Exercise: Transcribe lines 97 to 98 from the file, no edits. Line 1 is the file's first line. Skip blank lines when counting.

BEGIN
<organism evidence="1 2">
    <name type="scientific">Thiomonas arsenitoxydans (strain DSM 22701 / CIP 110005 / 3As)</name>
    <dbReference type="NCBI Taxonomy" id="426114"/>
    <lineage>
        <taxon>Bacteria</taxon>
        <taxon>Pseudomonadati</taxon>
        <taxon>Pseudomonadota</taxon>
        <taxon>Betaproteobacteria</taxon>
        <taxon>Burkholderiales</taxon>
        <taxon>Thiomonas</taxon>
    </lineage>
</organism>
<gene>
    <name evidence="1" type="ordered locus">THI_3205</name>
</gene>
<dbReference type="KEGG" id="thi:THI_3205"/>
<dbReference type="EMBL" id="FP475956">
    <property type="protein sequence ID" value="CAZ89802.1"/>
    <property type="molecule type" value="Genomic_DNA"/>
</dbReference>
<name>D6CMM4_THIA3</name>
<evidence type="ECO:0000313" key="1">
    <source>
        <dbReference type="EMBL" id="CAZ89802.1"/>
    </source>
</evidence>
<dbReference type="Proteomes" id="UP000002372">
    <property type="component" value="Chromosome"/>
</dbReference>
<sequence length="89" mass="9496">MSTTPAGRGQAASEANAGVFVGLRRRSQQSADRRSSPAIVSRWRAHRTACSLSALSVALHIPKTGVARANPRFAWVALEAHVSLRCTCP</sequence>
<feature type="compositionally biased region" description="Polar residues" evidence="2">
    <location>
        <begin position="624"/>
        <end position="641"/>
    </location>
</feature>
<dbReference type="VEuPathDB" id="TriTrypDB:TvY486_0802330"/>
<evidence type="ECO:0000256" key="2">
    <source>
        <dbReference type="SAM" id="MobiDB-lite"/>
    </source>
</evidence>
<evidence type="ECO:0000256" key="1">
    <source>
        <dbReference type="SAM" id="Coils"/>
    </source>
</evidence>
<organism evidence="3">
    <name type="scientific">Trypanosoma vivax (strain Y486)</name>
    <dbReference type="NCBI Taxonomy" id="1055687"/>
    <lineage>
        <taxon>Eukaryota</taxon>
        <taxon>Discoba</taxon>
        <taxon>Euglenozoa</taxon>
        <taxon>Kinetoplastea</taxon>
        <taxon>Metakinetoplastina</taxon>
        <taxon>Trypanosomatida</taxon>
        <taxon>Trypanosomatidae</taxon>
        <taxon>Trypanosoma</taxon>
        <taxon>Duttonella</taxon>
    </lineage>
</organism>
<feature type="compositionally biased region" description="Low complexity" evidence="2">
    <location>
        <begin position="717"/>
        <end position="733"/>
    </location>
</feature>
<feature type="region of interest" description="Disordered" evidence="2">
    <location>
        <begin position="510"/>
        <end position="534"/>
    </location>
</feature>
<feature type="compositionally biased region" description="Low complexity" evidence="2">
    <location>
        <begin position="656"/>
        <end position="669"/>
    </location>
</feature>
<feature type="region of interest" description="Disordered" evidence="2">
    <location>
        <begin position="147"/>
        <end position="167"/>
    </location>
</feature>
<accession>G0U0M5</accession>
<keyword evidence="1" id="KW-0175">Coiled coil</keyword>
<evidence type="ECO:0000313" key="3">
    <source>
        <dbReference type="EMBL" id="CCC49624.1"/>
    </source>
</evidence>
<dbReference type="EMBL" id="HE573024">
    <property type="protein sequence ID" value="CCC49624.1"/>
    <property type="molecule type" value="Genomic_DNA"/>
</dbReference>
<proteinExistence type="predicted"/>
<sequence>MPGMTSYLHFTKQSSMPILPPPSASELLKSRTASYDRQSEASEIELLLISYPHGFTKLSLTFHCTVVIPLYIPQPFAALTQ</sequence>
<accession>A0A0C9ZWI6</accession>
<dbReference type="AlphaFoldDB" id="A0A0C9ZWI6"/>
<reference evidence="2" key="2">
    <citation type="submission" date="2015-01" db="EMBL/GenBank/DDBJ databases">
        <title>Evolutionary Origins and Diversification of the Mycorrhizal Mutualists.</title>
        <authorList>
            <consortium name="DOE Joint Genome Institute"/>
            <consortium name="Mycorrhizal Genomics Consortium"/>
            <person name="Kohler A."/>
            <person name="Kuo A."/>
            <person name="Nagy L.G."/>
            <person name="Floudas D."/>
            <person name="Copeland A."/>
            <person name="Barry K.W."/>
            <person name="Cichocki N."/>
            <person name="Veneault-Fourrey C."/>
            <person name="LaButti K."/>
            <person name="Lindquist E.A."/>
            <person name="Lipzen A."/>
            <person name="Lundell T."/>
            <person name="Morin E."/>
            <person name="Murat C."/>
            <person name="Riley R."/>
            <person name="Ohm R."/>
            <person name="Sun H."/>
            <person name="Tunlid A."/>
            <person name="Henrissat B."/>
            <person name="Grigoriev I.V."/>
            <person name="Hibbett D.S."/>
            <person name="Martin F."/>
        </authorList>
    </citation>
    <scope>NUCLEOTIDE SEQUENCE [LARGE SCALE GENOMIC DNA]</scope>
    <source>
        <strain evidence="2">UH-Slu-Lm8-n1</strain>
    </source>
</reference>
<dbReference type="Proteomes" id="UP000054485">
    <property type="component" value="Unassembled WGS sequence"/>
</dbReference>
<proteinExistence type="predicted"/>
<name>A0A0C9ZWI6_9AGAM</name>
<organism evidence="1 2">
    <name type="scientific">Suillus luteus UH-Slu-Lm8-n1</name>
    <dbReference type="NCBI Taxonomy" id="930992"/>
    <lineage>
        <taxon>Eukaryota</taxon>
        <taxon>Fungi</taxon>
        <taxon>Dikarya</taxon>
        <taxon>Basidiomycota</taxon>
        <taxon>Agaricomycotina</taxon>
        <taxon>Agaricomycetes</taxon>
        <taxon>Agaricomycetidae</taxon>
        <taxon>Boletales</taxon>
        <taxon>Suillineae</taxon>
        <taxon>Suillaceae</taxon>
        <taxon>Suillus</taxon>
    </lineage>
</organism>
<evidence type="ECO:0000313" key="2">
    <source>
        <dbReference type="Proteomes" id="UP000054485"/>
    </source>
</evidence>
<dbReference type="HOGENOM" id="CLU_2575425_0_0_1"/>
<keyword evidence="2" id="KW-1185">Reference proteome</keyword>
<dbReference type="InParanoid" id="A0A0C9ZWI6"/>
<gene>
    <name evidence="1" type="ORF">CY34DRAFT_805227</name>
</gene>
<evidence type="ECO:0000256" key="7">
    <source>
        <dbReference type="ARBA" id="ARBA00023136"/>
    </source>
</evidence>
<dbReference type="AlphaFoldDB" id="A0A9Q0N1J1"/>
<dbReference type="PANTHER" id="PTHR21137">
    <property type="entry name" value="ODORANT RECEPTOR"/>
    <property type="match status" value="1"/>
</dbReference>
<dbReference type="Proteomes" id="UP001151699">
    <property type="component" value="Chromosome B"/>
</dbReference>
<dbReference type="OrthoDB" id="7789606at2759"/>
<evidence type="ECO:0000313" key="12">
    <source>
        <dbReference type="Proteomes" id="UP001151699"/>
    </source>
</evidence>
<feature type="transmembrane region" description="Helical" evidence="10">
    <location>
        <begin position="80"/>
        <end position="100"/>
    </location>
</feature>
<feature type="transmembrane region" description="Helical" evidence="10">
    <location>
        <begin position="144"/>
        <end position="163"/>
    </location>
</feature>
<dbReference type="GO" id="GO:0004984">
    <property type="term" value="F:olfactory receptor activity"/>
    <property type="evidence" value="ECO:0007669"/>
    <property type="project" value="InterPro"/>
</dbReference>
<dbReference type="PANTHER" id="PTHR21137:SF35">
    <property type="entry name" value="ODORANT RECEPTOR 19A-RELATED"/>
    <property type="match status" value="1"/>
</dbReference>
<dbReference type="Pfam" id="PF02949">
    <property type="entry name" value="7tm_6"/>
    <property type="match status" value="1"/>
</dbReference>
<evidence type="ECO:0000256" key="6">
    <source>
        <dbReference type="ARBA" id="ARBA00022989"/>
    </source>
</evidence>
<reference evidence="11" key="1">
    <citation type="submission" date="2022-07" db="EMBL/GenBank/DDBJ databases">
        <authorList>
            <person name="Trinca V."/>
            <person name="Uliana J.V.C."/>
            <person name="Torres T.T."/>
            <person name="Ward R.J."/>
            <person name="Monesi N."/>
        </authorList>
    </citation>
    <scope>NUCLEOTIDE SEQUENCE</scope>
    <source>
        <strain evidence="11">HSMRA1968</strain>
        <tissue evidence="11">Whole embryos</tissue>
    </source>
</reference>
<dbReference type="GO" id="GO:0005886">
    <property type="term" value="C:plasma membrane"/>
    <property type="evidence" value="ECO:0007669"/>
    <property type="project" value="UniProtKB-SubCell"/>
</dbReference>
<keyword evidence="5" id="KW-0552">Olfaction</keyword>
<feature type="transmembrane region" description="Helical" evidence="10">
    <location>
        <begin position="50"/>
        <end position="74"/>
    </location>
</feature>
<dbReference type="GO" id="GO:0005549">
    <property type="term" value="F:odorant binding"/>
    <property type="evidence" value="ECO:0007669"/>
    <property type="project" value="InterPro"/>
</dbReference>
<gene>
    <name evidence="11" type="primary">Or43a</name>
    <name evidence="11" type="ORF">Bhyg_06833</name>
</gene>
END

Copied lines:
</dbReference>
<proteinExistence type="predicted"/>